I am 5´2 weighing at 112 lbs, yet I am never content, but what bothers me the most is to gain weight, that is my biggest fear. When I started dieting at the age of 13, I wasn’t even fat. I guess I started becoming interested in boys and popularity. You start competing with others just to be the best. The problem is you never are your best.

You punish yourself, and I guess this was my way of coping with life. I know this sounds strange but it was like a drug for me. I would go for days without anything in my stomach but water. The feeling of having nothing in my stomach, feeling dizzy and tired all the time was like a high for me, and I felt proud because of that willpower and that sense of control and accomplishment. It was a way for me to deal.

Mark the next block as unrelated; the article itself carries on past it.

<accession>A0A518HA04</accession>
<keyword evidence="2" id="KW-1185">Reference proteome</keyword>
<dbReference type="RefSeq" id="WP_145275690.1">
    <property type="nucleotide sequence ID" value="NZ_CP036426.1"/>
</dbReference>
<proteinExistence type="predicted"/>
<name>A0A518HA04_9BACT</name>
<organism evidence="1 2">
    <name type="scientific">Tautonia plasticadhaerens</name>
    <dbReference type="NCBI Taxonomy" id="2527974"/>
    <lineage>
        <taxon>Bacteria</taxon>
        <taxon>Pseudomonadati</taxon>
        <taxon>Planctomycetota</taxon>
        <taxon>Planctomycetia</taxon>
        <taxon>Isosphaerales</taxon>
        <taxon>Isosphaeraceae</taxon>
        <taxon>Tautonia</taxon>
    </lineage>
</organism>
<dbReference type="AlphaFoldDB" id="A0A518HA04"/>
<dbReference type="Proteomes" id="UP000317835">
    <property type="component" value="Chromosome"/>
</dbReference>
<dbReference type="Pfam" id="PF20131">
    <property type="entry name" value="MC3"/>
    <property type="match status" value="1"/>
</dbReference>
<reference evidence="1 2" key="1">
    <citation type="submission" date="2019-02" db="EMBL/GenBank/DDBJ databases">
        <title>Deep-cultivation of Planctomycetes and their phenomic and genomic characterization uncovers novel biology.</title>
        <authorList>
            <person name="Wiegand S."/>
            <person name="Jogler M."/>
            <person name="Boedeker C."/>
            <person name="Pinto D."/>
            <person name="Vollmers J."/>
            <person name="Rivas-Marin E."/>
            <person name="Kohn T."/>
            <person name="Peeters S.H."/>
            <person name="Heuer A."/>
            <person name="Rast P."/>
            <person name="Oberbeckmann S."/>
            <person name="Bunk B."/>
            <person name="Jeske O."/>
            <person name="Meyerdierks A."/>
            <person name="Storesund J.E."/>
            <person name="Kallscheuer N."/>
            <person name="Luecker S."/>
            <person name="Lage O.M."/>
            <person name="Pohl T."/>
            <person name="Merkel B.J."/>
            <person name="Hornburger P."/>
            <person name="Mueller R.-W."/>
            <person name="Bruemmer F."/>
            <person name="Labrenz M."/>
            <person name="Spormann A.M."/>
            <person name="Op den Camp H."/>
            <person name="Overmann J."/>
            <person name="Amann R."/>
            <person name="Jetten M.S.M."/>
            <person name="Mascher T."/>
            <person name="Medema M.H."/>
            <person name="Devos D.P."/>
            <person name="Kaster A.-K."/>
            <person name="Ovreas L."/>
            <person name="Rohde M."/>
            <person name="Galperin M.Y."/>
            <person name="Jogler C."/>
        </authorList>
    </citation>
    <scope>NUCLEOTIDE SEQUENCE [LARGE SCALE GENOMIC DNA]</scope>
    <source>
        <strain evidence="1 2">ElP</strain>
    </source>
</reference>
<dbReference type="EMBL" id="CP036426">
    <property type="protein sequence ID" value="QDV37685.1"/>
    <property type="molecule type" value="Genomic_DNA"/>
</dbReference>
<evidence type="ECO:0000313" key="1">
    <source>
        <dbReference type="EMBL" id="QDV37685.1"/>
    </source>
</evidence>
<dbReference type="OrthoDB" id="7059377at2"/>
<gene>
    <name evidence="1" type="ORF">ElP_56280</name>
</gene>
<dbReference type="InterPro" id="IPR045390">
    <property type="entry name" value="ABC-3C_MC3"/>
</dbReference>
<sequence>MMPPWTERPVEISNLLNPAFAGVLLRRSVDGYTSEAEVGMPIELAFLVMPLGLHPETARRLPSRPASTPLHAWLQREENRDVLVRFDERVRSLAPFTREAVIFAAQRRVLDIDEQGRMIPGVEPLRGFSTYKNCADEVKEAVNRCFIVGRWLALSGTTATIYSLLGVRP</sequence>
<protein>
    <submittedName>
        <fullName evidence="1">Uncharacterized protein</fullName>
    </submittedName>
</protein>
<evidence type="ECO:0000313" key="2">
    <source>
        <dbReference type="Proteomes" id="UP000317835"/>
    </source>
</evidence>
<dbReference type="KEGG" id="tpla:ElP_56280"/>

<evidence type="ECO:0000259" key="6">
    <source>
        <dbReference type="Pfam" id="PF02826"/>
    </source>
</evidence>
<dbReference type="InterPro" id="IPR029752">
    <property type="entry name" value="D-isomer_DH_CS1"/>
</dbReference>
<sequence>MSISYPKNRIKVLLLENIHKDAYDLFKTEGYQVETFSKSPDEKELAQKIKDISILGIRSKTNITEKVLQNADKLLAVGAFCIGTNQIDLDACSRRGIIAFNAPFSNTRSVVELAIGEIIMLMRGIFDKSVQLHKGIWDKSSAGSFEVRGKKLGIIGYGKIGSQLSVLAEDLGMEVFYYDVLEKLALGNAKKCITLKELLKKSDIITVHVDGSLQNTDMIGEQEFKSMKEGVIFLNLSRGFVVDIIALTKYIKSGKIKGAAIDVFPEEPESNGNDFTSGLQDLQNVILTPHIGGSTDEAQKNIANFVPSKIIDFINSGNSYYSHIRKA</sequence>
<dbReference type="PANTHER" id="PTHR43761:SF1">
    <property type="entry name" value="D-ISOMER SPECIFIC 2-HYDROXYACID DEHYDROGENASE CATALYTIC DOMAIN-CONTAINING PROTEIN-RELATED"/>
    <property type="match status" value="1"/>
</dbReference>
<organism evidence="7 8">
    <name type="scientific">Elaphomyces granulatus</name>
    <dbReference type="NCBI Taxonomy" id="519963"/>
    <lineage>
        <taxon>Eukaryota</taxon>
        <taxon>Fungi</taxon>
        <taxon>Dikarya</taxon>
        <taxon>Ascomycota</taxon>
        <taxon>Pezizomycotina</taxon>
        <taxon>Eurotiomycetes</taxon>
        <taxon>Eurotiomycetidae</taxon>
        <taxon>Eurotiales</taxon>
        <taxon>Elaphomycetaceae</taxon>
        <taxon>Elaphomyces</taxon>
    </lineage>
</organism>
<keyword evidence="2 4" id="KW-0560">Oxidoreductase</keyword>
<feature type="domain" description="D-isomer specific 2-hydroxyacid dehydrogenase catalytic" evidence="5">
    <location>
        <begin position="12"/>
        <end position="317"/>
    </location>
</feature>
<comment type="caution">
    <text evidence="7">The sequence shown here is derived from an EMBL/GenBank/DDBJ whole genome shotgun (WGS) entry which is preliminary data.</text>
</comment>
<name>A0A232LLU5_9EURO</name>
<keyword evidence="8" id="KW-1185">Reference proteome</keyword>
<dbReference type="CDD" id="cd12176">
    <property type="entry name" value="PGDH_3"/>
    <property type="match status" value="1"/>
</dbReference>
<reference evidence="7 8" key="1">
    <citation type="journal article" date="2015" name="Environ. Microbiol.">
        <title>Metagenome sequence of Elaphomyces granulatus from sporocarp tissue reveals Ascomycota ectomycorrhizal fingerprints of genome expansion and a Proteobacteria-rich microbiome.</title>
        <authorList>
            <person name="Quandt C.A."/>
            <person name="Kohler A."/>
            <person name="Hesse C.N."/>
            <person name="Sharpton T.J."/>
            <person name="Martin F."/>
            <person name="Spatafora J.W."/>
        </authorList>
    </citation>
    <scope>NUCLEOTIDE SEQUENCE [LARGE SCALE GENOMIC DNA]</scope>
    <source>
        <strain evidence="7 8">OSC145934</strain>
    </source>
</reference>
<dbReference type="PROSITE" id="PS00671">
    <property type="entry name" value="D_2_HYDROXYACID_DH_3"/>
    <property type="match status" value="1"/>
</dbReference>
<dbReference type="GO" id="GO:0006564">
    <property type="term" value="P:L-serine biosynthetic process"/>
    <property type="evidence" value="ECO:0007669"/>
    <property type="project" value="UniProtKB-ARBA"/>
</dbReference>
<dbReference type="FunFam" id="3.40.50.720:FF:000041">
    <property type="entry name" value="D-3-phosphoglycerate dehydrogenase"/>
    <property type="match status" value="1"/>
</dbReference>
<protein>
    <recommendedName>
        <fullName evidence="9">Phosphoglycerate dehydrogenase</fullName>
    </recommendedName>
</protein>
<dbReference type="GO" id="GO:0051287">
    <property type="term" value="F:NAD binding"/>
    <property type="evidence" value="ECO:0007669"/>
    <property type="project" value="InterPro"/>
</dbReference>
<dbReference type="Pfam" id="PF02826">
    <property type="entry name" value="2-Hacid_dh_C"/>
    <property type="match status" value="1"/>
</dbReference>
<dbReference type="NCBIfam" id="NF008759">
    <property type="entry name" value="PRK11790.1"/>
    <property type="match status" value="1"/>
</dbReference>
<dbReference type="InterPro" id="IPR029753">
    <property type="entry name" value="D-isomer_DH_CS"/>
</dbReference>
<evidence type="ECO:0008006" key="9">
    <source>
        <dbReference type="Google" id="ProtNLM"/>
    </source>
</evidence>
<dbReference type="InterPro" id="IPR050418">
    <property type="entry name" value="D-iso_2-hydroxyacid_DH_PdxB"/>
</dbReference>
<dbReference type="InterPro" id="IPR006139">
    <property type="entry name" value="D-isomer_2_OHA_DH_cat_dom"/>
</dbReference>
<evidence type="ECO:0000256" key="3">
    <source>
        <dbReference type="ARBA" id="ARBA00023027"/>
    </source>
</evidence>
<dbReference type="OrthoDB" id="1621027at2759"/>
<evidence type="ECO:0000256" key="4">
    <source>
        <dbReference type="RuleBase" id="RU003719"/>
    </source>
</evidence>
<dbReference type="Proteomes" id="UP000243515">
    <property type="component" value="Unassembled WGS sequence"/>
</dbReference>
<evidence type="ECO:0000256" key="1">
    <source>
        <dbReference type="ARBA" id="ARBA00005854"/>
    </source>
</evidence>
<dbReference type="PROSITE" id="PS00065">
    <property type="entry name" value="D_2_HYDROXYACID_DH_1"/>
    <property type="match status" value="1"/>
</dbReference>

I had ups and downs. My downs was when I would give in to food and gain. I would fall into a deep depression and beat myself up. I hated where this road was taking me.

I started experimenting with bulimia, since crash dieting was no good for me anymore. Instead of going down, I would fluctuate, and gaining and losing weight the way I did, marked my body for life, with these terrible stretch marks. I would binge until there was no tomorrow.

It was after I had my first child when I invited this new drug into my life called bulimia. I became very depressed. I was 18, with a baby and alone. At some time in my life, I met this wonderful person who is now my husband. I finally became comfortable with myself. I felt secure. I felt like food would no longer be an issue in my life, it would no longer be a pointless thought that invades me, my mind, and my soul.¨I was cured.”